Celebrity jews

Hockey Hebrews

The National Hockey League season has begun in earnest and so it’s time to clue you in on the Jewish players. Mathieu Schneider, 34, is the highest-paid Jewish hockey player of all-time — earning $3.75 million this season. The veteran defenseman had an outstanding season last year. Last March, he was traded to Detroit from L.A. in a bid to help the Red Wings’ chances in the Stanley Cup. A source close to Schneider told our friends at the newsletter Jewish Sports Review about another Jewish player on the L.A. Kings — Michael Cammalleri, who joined the Kings last season.

Cammalleri, 23, had an outstanding career at the University of Michigan and did so well in the hockey minor leagues that he was brought up to the Kings with less than half a season in the minors. (Mike’s mother is Jewish. His father is not.) Also playing center is Jeff Halpern of the Washington Capitols. Halpern had a good, if not great season last year.

Veteran center Steve Dubinsky, 33, played last year with the NHL St. Louis Blues and with the Worcester IceCats of the American Hockey League (highest minor league). He is unsigned as of now. There are about six other Jewish players in the AHL.

As a side note, this item was prepared with the help of Jewish Sports Review (www.jewishsports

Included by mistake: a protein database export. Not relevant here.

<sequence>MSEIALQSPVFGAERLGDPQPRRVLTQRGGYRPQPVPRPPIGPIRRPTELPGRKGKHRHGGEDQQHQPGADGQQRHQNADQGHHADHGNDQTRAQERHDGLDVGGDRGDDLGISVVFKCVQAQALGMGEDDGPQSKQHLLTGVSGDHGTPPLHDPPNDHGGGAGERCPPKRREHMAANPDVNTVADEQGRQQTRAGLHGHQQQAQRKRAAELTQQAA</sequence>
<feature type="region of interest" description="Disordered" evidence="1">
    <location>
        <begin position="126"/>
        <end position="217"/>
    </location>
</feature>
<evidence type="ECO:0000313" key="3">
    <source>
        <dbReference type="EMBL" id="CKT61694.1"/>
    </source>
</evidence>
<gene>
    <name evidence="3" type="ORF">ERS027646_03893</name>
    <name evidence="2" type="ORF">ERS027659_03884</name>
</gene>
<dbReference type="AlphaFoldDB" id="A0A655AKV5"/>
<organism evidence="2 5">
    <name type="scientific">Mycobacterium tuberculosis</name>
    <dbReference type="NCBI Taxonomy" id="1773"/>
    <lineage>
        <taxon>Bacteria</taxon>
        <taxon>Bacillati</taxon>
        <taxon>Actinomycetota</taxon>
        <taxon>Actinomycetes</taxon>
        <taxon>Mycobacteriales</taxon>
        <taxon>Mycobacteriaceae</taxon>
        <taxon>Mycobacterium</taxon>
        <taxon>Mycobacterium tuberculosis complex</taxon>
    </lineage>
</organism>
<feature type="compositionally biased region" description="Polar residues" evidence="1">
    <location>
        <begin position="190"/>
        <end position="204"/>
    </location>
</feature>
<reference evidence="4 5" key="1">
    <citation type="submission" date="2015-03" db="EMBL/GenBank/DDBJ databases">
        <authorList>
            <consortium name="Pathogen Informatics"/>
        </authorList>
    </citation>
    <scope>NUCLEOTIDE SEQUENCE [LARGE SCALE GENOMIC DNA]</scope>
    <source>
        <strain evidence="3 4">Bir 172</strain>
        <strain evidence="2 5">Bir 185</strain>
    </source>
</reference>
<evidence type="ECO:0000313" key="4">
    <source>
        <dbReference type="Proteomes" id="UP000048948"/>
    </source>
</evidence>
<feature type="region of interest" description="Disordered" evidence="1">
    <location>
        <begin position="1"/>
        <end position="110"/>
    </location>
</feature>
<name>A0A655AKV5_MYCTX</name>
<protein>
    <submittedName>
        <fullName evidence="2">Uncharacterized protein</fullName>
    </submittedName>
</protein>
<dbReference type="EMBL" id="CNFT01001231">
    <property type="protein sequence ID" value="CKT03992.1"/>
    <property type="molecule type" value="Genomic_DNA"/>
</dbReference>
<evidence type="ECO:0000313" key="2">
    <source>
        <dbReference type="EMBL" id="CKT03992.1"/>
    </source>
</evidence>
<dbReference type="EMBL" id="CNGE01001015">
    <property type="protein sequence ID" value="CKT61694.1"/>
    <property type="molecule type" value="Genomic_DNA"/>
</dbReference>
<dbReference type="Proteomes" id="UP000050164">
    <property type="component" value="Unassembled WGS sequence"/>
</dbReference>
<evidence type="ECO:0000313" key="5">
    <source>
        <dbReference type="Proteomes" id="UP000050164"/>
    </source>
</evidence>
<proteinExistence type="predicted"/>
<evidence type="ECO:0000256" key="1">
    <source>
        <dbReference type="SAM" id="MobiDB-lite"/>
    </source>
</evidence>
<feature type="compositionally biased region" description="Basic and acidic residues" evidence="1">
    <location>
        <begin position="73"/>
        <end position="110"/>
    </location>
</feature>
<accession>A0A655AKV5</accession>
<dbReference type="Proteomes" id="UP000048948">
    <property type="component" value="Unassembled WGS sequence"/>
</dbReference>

review.com), a terrific nonprofit newsletter that covers Jews from high school to the pros. If you are aware of a Jewish athlete the editors may not know of — including outstanding college/high school players — contact them.

Uncle Ralph

If actress Elizabeth Berkley’s mother is like most Jewish mothers, she must be kvelling big time these days.

Berkley (“Saved by the Bell” and “Showgirls”) married Greg Lauren, 33, the nephew of designer Ralph Lauren in a Nov. 7 ceremony at a luxurious Mexican seaside resort. Berkley, 31, who is very pretty, wore a stunning silk sheath with pearled spaghetti straps. This was reportedly the first bridal dress designed by Ralph Lauren, although he may soon be moving into bridal wear.

Greg, who is absurdly handsome, is a painter and actor. His paintings, including some of Berkley, have been featured in profiles in several major magazines, including People and Metropolitan Home. A number of Hollywood celebs have reportedly bought them. He has also acted in a few movies.

No, not many painters get a two-page spread in People. But not many painters look like Greek gods. Add in a beautiful wife and a famous uncle who whips up a dress for your bride — and you cannot keep the feature writers away. His work — and his images — are at greglauren.com.

The Strokes

Speaking of fashion—no rock group in recent memory has been taken up by fashionistas more than the New York City-based band The Strokes.

This band’s 2001 monster debut album got them heralded by some critics as the “future of rock” and “alt rock at its best.” The just-released 2003 CD, “Room on Fire,” has sold very well and the band appeared in San Francisco last month.

The Guardian and Rolling Stone recently ran a profile by a writer who spent a week with the band. Keyboardist Albert Hammond Jr. “informally converted” to Judaism

a little over a year ago, the profile says, so that guitarist Nick Valensi would not be the only Jew in the band. (Hammond may be part Jewish by birth — our sources are working on it.)

Well, this is the first time I heard the phrase “informal conversion,” but The Strokes are fashion leaders, so expect it to catch on.

Nate Bloom is the Oakland-based editor of www.Jewhoo.com.

Nate Bloom

Nate Bloom writes the "Celebrity Jews" column for J.